The Building Resilient Families and Communities (BRFC) programme was Staffordshire’s response to the Government Troubled Families Initiative, developed to improve multi-agency responses to the needs of families who had multiple needs that resulted in a high cost to the public purse.  After evidencing positive performance in delivering the programme Staffordshire were one of 14 local authorities that successfully achieved “Earned Autonomy” status in April 2018. This moved funding from a Payment by Results model to up-front funding with the aim of supporting accelerated service transformation for Early Help. The Ministry for Housing, Communities and Local Government had confirmed that funding would be available up until 2020-2021.

 

The Select Committee considered progress made to date in delivering the BRFC programme and the outlined vision for ongoing delivery into 2020-2021. They noted the number of families attached to the BRFC programme had steadily risen, exceeding the original target of 4,680 families, and was now working with a total of 6,049 families encompassing 23,667 people. Work with 2,796 families had successfully closed, which gave a conversion rate of 60%. A challenging target of 80% conversion rate had been set for March 2020.

 

The number of families who received subsequent interventions from children’s social care was 2.5% of the families who had achieved successful outcomes as at January 2019. Whilst there would always be a small percentage of families that remained challenging, BRFC worked to build resilience and an understanding of how to manage when difficulties re-emerged.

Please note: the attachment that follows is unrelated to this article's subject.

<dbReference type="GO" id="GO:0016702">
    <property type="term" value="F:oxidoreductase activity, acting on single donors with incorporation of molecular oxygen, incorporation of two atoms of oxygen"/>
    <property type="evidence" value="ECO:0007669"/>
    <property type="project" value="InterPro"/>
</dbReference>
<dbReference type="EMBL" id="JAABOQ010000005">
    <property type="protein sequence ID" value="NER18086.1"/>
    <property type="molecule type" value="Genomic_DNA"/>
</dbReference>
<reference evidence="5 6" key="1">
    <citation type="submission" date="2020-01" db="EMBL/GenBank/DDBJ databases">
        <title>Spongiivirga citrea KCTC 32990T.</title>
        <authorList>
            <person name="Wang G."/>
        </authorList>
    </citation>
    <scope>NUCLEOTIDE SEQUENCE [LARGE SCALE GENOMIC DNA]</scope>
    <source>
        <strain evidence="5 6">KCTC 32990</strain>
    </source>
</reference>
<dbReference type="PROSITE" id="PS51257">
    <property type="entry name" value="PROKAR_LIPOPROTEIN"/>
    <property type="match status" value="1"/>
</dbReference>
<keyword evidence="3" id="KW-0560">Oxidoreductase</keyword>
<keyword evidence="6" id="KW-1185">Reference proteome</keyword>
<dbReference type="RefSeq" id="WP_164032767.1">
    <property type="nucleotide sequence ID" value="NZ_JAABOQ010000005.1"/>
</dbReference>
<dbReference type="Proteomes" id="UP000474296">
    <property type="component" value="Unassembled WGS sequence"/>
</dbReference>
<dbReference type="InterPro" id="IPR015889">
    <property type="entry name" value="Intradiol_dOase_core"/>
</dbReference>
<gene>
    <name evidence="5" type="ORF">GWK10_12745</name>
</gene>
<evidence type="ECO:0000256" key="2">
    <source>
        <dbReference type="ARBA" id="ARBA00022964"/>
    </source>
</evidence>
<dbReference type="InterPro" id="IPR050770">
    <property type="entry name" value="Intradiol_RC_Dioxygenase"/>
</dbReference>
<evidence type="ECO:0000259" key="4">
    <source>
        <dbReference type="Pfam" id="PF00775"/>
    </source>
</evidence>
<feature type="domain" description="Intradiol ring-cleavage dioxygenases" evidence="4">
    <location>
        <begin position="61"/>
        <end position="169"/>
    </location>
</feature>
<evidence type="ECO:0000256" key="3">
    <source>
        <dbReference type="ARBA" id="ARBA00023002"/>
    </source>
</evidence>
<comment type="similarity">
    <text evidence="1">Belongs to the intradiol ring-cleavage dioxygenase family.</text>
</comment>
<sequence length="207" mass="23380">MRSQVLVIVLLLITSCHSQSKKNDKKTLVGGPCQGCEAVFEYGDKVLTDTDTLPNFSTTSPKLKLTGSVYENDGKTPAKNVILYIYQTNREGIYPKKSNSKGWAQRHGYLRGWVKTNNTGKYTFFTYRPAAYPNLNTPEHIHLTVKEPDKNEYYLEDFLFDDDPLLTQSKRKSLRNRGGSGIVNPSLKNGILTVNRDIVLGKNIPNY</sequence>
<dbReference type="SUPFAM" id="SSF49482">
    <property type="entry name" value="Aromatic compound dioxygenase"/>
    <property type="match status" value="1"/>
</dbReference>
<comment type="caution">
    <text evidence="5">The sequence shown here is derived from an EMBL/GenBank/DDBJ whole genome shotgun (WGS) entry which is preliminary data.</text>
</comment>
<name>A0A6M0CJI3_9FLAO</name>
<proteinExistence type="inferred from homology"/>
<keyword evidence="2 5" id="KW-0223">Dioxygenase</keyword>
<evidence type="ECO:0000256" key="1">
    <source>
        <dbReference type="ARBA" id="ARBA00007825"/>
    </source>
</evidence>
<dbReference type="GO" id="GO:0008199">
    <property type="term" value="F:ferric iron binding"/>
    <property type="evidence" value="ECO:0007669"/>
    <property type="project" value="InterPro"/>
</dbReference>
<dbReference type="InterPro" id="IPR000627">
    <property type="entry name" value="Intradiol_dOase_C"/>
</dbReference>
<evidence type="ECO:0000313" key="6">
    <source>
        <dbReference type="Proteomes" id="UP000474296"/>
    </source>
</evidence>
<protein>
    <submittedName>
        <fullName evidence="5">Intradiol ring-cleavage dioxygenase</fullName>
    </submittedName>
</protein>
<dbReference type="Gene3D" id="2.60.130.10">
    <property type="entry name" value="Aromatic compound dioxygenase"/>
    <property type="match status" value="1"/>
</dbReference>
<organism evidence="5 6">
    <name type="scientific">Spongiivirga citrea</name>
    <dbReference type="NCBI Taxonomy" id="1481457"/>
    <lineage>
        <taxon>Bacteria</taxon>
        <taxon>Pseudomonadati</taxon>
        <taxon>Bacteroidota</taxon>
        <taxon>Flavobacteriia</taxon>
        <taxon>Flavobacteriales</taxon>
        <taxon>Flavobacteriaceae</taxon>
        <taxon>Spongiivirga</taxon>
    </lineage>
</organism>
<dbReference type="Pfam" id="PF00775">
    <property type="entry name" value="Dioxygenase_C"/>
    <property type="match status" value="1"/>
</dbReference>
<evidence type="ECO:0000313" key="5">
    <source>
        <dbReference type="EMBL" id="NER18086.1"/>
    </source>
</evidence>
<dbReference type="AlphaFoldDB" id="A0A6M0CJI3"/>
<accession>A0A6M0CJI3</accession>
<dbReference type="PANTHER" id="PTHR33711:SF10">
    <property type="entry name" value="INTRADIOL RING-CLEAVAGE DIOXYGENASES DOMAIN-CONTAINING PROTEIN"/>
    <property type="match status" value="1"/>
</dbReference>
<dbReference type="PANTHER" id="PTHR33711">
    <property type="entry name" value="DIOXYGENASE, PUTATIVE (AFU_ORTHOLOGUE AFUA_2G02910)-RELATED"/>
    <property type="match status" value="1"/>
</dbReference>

Locality work was supported through district governance arrangements, enabling local ownership and leadership. Each district had developed their own Family Improvement Board which worked to bring together partners from public, private, voluntary and community sectors and families themselves to deliver improved outcomes for children and their families.

 

Members requested details of the quarterly progress on the earned autonomy district investment plans. They felt the evidence given was very encouraging. Members also noted that as BRFC was part of the wider outcomes for Children and Family Services in future this work would be considered by the Select Committee as part of the wider Transformation programme.

 

The Select Committee was informed that this would be the last meeting before Barbara Hine, BRFC Co-ordinator, retired. On behalf of the Select Committee the Chairman thanked Barbara for all she has contributed and in particular her expertise, commitment and advice to the Select Committee.

 

 

RESOLVED  - That;

a)            the progress with the BRFC be noted;

b)            quarterly progress on the earned autonomy district investment plans be forwarded to Select Committee Members;

c)            future scrutiny of BRFC will be part of the wider Transformation programme.

24.

Work Programme pdf icon PDF 253 KB

Minutes:

The Scrutiny and Support Manager outlined the following proposed additions to the Work Programme:

 

·         an update on taxi licensing following the Regional Licencing Groups scrutiny of Wolverhampton’s approach to taxi licensing;

·         a progress report on the Regional Permanency Arrangements in six months time; and,

·         that future scrutiny of BRFC will be as part of scrutinising the Children’s Transformation.

 

RESOLVED – That the proposed amendments to the work programme be agreed.